PMID: 12636262Mar 15, 2003

Rate of evolution of the specific surface area of surface snow layers

Environmental Science & Technology
Axel CabanesFlorent Dominé

Abstract

The snowpack can impact atmospheric chemistry by exchanging adsorbed or dissolved gases with the atmosphere. Modeling this impact requires the knowledge of the specific surface area (SSA) of snow and its variations with time. We have therefore measured the evolution of the SSA of eight recent surface snow layers in the Arctic and the French Alps, using CH4 adsorption at liquid nitrogen temperature (77 K). The SSA of fresh snow layers was found to decrease with time, from initial values in the range 613-1540 cm2/g to values as low as 257 cm2/g after 6 days. This is explained by snow metamorphism, which causes modifications in crystal shapes, here essentially crystal rounding and the disappearance of microstructures. A parametrization of the rate of SSA decrease is proposed. We fit the SSA decrease to an exponential law and find that the time constant alpha(exp) (day(-1)) depends on temperature according to alpha(exp) = 76.6 exp (-1708/7), with Tin kelvin. Our parametrization predicts that the SSA of a snow layer evolving at -40 degrees C will decrease by a factor of 2 after 14 days, while a similar decrease at -1 degrees C will only require 5 days. Wind was found to increase the rate of SSA decrease, but insufficient data did no...Continue Reading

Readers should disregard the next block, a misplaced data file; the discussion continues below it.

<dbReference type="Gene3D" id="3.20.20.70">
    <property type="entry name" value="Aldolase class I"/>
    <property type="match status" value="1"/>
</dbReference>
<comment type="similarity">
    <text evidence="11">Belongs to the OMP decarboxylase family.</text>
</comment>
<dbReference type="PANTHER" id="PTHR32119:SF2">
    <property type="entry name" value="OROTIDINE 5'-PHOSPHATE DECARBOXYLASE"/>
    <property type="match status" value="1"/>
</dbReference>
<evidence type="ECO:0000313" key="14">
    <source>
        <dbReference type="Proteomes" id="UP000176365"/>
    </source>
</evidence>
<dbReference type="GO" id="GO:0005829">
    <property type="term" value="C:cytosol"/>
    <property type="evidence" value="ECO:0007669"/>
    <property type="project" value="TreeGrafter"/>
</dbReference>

References

Aug 26, 2003·Microscopy Research and Technique·Florent DominéTill Heinrichs
Jul 26, 2005·Ecotoxicology and Environmental Safety·B M J HerbertC J Halsall

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